The last hour in the Führerbunker shows the key figures of the Nazi regime on the brink of its downfall fighting a private war of their own. Gorging, screwing, and machinating: the dark hallways of the Führerbunker are the location for all kinds of excesses. Shot in complete darkness in an original World War II bunker during a 16-hour period, the only light source is Schlingensief’s flashlight guiding the camera through the controlled chaos; his cast acting to the point of exhaustion, the banality of evil is exposed in its integral obscenity. —Australian Cinémathèque
Christoph Maria Schlingensief (born October 24, 1960 in Oberhausen) is a German film and theatre director, actor and author. Because of his often controversial work he has often been called a “scandal-maker”.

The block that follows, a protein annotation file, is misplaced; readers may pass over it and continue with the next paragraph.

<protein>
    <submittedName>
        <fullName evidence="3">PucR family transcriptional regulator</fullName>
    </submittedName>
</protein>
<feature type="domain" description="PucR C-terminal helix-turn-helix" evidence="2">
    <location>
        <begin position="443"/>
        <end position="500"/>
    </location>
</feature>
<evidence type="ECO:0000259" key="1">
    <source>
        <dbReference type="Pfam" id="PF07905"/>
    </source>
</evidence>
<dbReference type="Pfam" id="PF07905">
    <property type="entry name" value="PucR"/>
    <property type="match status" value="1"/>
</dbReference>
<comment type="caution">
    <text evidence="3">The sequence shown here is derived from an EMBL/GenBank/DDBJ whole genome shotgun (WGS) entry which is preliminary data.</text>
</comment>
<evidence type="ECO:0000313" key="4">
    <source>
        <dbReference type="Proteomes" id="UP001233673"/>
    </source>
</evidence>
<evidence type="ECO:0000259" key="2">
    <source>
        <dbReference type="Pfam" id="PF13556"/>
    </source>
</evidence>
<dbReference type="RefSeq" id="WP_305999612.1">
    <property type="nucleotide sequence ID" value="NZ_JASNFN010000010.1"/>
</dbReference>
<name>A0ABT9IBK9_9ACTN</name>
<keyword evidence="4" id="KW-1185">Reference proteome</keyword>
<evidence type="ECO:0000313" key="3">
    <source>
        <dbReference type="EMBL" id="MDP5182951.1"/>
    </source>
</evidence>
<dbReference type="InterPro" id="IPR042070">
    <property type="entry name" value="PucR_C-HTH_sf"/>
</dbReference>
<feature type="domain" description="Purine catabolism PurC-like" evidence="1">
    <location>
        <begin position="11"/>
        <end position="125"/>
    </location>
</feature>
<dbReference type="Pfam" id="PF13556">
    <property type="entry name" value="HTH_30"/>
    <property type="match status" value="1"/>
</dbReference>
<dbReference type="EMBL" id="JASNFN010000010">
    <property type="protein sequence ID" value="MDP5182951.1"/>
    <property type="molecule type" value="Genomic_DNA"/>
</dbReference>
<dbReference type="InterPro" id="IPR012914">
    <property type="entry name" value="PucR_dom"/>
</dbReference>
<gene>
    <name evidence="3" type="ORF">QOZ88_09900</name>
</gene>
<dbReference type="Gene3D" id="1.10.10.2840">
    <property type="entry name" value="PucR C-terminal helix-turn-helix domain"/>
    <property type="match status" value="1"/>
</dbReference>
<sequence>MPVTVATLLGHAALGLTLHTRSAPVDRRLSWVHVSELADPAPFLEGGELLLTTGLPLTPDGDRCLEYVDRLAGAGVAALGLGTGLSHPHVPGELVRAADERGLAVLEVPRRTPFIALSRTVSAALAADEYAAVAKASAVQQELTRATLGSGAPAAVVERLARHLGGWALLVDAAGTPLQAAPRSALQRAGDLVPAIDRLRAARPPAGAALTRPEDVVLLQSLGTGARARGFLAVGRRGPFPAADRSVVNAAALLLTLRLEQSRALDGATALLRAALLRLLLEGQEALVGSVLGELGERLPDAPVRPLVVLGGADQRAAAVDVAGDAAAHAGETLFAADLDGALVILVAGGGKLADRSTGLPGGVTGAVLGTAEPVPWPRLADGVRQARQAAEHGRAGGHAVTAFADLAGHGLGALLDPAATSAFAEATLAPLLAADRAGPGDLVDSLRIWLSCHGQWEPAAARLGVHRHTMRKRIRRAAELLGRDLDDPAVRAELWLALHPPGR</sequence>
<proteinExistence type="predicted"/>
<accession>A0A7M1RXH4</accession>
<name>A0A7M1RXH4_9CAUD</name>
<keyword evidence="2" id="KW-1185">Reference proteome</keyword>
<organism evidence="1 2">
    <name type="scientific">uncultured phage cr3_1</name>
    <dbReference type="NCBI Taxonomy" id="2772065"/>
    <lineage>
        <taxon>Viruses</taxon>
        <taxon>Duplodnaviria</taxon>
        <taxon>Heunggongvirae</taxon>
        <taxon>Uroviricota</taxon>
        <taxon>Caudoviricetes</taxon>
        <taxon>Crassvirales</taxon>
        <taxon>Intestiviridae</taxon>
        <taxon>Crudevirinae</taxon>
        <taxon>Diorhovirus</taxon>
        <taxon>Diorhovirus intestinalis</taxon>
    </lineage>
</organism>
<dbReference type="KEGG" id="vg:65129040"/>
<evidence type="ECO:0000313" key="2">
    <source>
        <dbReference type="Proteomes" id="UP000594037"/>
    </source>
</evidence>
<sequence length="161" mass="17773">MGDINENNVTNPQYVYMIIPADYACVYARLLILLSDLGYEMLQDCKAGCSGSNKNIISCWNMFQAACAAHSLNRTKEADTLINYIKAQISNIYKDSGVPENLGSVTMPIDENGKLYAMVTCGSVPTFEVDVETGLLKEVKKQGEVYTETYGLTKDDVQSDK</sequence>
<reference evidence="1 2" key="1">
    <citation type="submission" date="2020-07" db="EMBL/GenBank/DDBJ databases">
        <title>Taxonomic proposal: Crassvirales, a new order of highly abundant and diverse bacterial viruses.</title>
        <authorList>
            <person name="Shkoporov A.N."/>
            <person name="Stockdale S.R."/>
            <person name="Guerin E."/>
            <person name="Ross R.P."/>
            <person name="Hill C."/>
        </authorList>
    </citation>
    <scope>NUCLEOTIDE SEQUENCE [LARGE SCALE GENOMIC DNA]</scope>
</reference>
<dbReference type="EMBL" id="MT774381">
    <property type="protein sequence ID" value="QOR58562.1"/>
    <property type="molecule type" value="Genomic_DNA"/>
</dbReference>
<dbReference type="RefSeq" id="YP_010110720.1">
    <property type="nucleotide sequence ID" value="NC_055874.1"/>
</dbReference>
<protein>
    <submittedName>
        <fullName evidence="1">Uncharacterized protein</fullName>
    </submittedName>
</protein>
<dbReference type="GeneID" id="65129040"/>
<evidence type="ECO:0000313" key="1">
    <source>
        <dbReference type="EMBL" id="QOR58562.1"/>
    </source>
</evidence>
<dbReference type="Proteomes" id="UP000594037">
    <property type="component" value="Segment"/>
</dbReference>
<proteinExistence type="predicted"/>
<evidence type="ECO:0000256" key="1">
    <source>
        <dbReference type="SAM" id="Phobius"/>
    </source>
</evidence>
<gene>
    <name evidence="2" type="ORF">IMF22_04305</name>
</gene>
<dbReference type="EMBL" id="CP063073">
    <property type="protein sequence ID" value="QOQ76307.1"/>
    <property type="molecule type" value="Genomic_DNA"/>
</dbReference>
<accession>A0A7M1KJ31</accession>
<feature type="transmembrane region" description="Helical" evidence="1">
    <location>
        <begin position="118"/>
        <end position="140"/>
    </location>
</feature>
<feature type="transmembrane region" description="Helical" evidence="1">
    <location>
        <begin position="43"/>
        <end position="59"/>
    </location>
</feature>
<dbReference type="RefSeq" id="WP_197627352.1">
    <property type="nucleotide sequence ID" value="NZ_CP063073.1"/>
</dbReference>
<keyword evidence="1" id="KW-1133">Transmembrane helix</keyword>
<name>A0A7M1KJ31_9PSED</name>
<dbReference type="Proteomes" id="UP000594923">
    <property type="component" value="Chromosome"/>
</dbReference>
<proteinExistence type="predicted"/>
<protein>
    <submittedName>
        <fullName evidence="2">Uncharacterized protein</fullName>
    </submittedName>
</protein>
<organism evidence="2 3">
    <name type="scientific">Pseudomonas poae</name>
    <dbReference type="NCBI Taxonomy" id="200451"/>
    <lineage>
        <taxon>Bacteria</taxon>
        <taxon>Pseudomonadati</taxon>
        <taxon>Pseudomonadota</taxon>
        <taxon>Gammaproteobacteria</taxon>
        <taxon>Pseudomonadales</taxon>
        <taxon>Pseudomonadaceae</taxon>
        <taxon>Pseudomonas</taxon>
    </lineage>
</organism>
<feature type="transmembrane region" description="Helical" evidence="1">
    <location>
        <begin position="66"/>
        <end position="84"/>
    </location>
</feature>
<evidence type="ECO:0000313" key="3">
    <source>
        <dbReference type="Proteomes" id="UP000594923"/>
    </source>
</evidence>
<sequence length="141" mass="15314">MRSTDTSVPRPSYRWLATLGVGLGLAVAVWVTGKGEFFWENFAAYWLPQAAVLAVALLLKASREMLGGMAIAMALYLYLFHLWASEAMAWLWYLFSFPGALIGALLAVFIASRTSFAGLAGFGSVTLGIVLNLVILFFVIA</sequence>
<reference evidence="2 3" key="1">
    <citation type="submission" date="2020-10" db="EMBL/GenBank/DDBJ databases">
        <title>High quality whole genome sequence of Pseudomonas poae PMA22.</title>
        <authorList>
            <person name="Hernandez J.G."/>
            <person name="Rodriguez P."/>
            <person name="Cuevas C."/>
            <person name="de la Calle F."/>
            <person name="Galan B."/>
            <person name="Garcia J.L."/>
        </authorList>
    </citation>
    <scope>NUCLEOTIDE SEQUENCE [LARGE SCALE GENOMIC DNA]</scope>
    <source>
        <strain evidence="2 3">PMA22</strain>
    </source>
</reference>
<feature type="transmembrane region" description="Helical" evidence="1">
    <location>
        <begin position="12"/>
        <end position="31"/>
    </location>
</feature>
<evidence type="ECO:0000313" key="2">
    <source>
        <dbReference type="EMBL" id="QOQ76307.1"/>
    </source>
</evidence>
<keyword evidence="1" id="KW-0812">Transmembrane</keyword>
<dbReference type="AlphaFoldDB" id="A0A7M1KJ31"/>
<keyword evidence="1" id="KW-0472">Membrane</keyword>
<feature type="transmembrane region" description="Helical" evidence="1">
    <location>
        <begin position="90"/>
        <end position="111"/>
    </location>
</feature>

As a young man he organized art “events” in the cellar of his parents house and artists such as Helge Schneider or Theo Jörgensmann performed in his early films.
Schlingensief considers himself a “provocatively thoughtful” artist. He has created numerous controversial and provocative theatre pieces as well as films, his former mentor being filmmaker and media artist Werner Nekes. One of his main works, the so-called Germany-Trilogy, which deals with three turning points in 20th century German history: the first movie Hundert Jahre Adolf Hitler (Adolf Hitler – A Hundred Years) covers the last hours of Adolf Hitler, the second Das deutsche Kettensägenmassaker (The German Chainsaw-Massacre), depicts the German reunification of 1989… read more
Amateurish and unpleasant dramatization of the final hours in Hitler's bunker unsensibly bookended by Wim Wenders winning a prize at Cannes for 'Wings of Desire'. Debauchery, bestiality, incest, drug use and madness just some of the menu items on display. Feels like improvisation without direction. Miss.
Though he spent the last few years of his life openly battling the lung cancer he knew would kill him, the loss of Christoph Schlingensief